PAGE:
'Article 13'; The child shall have the right to freedom of expression; this right shall include freedom to seek, receive and impart information and ideas of all kinds, regardless of frontiers, either orally, in writing or print, in the form of art, or through any other media of the child’s choice.'
While Lichtenberg states that freedom of speech and freedom of press are “inseparable” and “equally fundamental” she also claims that there are distinct difference between the two basic rights (Lichtenberg 329). She defines the freedom of speech as the equal foundational right to symbolic expression of multiplicity of voices (Lichtenberg 337). The main difference between freedom of speech and press lies in that freedom of press is in the public domain and once self-expression is launched into a public sphere, it threatens to restrict another’s autonomy. Here Lichtenberg uses the analogy of a restaurant to illustrate her claim. Although the restaurant may be privately owned, its success depends on the public; therefore it ceases to remain an entirely private institution (Lichtenberg 343). While freedom of speech concerns only the individual and is nearly unconditional, freedom of press regards organizations that lies in the public domain therefore we it should be exercised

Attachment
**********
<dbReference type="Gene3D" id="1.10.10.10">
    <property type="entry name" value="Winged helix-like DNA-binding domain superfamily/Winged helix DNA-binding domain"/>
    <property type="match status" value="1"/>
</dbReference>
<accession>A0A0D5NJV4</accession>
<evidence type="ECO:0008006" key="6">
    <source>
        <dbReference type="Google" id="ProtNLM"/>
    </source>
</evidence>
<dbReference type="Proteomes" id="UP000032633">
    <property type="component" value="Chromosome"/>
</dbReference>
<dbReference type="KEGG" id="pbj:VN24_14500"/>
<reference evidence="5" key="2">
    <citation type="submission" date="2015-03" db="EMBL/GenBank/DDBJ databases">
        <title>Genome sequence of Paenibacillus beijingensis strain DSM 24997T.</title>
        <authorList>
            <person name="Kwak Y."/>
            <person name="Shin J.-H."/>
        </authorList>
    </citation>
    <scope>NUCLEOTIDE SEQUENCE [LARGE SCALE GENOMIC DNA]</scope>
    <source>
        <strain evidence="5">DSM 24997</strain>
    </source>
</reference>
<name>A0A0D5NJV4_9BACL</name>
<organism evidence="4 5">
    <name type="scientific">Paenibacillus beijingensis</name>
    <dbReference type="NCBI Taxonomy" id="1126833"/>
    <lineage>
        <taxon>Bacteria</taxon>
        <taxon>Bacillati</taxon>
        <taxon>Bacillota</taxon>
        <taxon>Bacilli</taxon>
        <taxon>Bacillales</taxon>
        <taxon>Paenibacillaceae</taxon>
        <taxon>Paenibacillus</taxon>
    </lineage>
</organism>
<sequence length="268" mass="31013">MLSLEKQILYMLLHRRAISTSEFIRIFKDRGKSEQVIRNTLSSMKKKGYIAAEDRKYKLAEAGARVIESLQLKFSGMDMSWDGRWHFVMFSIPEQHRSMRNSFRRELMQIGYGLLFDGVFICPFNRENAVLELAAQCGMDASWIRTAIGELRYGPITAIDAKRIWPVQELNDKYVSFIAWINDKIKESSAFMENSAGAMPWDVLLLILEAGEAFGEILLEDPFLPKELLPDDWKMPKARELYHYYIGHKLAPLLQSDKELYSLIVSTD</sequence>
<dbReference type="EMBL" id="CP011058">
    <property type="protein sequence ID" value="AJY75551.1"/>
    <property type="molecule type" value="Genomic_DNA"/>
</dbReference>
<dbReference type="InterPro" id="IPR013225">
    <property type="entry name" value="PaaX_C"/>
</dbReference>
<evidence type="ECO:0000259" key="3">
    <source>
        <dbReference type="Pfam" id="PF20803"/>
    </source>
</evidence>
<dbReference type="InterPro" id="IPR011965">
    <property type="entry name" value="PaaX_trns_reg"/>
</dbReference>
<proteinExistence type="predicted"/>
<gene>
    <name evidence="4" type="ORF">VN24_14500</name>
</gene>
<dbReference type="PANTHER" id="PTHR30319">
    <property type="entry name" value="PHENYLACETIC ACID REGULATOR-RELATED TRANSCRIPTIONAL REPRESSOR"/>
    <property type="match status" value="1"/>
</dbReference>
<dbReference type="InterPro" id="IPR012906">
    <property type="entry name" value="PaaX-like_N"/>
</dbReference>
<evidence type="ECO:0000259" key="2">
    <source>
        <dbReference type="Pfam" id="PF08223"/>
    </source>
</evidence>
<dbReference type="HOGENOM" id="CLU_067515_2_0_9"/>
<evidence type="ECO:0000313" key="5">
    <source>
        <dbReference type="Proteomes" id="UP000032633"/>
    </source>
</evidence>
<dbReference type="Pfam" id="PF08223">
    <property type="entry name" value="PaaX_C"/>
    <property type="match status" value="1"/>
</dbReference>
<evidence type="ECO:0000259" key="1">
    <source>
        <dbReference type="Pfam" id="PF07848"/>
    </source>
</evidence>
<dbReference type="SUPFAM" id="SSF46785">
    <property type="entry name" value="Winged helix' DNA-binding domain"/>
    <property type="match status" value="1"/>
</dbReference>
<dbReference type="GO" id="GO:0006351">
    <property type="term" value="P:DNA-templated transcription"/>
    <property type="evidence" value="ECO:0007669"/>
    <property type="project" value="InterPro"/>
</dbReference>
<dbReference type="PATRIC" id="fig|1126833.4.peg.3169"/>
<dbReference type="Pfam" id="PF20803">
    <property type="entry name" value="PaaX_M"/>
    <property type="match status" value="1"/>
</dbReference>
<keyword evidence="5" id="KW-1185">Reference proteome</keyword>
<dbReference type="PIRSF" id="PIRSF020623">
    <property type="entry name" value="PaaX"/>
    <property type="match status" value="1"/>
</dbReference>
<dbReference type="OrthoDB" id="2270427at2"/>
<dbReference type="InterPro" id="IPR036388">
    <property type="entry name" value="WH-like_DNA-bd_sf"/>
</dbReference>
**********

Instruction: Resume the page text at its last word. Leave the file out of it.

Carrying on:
There is various legislation and codes of practice relevant to the promotion of equality and valuing of diversity in including:
What does freedom of expression really mean? Why is it important to our democratic society? In the landmark case of R. v. Keegstra (1990), the issues of freedom of expression